This is the first week of a new academic year: students may register for their courses and find out essential information about university support and services. See also Freshers’ Fair.
International student 
A student not from the UK, EU or European Economic Area. 


The Joint Information Systems Committee supports UK education and research organizations in their use of information and communication technology (ICT). RHUL uses an online service provided by JISC called TurnitinUK which checks students' work for plagiarism.
Joint honours
An honours degree where two subjects are studied in the same depth. See alsomajor/minor honours.


A formal talk given by a subject specialist to a group of students. Students listen and take notes – some lectures may involve interaction between the lecturer and students.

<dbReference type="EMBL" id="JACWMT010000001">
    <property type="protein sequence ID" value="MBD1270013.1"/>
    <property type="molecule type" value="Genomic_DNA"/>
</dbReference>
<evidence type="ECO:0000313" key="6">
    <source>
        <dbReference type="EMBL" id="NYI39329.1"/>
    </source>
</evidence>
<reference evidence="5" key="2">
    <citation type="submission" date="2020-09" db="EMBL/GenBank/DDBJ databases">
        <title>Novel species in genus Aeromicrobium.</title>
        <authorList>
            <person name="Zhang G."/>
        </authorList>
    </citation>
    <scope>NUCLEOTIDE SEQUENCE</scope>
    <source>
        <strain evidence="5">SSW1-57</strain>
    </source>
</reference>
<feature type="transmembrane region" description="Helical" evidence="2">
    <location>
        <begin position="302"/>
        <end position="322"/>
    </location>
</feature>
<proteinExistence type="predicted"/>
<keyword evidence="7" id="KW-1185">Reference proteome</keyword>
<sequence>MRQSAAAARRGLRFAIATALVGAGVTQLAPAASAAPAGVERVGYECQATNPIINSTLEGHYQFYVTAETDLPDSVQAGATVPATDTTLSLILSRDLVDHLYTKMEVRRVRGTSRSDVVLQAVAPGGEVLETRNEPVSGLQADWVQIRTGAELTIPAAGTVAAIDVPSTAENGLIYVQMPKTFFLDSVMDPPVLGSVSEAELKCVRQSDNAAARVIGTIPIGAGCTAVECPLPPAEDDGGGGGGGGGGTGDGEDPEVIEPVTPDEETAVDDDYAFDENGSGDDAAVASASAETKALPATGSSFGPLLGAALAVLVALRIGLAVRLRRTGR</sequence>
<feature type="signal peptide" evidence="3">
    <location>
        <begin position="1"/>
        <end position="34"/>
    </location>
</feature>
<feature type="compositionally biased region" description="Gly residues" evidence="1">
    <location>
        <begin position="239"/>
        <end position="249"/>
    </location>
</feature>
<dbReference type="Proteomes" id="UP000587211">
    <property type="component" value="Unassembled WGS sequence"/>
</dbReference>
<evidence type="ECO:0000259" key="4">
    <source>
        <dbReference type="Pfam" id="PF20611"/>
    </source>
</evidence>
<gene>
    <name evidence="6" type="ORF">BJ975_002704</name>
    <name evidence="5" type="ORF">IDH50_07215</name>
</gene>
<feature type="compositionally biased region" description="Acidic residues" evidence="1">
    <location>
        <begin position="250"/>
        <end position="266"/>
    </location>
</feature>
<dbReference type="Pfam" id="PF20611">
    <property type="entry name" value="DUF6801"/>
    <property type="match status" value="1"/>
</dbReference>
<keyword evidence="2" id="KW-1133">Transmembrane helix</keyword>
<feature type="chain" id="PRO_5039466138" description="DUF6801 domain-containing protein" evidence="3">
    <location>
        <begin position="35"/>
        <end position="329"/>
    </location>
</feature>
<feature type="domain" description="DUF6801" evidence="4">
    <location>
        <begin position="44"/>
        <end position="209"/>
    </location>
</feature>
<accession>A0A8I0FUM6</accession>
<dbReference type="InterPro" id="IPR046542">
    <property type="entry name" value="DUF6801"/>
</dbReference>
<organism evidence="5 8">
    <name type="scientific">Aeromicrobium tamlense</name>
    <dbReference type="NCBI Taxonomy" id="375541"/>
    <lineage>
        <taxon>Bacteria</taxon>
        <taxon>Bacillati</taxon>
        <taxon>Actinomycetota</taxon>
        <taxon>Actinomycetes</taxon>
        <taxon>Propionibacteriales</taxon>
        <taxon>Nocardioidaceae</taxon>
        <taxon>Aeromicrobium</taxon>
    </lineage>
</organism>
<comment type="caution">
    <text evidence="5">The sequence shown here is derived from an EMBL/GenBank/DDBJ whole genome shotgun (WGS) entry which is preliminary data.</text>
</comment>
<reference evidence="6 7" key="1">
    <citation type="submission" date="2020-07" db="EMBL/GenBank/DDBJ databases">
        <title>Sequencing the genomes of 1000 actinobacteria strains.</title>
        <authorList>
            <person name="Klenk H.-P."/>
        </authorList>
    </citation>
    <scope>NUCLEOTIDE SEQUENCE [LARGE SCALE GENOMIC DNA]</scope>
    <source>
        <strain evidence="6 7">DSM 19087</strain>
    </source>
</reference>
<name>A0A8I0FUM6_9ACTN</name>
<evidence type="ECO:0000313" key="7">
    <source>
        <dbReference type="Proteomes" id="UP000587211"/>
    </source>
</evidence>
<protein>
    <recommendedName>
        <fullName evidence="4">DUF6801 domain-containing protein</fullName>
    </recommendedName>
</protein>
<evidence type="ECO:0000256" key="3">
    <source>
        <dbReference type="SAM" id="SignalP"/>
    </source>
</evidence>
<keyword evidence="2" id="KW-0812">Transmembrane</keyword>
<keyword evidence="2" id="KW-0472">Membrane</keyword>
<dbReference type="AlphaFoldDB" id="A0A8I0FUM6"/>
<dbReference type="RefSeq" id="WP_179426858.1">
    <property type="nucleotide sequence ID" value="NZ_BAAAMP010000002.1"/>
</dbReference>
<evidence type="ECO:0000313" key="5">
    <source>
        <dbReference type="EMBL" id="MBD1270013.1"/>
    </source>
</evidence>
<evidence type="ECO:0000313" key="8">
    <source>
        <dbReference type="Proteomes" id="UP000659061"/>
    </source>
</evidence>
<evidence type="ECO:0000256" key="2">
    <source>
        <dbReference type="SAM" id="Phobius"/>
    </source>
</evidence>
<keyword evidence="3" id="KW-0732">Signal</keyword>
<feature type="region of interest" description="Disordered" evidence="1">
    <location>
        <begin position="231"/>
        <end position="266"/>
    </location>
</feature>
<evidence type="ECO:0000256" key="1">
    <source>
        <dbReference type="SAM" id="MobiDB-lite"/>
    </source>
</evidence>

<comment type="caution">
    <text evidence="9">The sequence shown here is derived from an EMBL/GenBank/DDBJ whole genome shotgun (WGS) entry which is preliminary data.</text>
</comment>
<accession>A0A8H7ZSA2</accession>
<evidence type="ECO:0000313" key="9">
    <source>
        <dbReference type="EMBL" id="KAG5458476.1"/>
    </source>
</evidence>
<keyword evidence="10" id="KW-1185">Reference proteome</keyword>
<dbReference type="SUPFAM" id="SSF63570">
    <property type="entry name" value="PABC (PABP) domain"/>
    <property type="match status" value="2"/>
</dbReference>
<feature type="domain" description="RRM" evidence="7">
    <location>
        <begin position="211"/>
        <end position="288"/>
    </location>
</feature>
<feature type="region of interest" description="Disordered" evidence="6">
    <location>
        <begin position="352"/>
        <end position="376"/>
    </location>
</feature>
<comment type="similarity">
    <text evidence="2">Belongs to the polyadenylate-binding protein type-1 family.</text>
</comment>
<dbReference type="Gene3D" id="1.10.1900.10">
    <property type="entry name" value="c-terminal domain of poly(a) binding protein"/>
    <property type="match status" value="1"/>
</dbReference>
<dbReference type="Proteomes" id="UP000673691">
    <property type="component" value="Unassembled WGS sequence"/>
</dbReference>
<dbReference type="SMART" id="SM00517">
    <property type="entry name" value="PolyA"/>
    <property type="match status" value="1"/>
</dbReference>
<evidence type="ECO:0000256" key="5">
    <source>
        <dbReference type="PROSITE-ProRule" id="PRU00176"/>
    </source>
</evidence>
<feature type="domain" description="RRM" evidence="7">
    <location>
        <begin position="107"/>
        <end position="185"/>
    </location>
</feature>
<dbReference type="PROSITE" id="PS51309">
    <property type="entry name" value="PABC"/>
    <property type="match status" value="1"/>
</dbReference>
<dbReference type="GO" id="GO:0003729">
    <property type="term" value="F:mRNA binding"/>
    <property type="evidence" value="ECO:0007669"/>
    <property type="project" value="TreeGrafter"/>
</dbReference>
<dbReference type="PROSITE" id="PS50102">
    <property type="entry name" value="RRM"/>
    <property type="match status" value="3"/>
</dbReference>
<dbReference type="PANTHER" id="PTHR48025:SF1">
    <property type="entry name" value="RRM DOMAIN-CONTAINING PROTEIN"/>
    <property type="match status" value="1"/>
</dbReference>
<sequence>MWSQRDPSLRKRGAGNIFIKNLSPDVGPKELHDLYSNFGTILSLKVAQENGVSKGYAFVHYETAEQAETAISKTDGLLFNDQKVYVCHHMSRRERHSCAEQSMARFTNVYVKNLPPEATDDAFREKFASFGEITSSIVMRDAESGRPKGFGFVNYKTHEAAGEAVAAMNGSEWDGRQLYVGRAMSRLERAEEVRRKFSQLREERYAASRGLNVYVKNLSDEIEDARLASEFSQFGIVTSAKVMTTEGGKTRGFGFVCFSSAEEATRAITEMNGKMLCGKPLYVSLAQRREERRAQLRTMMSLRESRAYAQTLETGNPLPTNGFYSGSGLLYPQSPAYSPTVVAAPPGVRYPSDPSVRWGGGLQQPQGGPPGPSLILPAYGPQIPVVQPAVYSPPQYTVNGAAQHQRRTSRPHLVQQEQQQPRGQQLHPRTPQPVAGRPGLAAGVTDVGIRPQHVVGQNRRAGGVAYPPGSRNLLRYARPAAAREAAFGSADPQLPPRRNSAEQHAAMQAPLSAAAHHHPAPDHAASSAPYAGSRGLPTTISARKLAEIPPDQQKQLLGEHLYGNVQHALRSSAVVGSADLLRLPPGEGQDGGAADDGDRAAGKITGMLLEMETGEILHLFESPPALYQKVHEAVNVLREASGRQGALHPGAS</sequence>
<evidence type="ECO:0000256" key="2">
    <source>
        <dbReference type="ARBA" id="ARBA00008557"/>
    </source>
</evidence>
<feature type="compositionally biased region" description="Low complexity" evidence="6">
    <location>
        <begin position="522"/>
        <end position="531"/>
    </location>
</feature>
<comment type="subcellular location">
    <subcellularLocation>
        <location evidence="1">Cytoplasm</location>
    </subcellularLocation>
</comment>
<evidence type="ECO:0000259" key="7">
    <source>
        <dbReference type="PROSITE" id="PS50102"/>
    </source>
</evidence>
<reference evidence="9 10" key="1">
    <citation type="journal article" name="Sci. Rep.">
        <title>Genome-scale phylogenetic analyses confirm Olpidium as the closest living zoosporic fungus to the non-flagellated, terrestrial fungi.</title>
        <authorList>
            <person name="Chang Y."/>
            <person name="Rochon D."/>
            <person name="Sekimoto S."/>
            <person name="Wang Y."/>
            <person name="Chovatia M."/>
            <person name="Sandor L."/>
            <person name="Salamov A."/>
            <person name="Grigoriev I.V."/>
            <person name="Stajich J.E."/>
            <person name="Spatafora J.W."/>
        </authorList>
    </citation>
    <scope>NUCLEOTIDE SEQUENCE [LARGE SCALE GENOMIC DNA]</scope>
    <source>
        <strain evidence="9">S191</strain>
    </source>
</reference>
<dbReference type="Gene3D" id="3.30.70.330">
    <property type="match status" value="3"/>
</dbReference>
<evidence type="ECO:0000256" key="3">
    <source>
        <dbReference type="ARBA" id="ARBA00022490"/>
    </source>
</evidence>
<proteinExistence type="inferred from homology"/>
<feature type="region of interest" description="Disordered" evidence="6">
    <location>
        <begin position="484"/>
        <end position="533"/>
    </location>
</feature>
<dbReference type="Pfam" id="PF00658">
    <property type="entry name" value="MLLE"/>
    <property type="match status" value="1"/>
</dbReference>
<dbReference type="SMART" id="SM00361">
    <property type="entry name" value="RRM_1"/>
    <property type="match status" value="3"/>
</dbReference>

Major/Minor honours
A degree for which a student studies two subjects, but concentrates on one which is their major subject, and also studies a second subject in less detail and this is known as their minor subject. See also joint honours.
Masters degrees
MBA, MA, MSc or MPhil degrees are awarded to graduates who have undertaken a further course of study after an honours degree. MPhil degrees are awarded after a period of research rather than by following a taught masters course.
Mature student  
A student who, at the start of a course, is either over 25, married or has been self-supporting for the previous three years.
The popular open-source Virtual Learning Environment used at Royal Holloway.


NUS Card
You get your NUS card from the Students' Union. It can enable students to get reduced prices on goods or services.


Personal tutor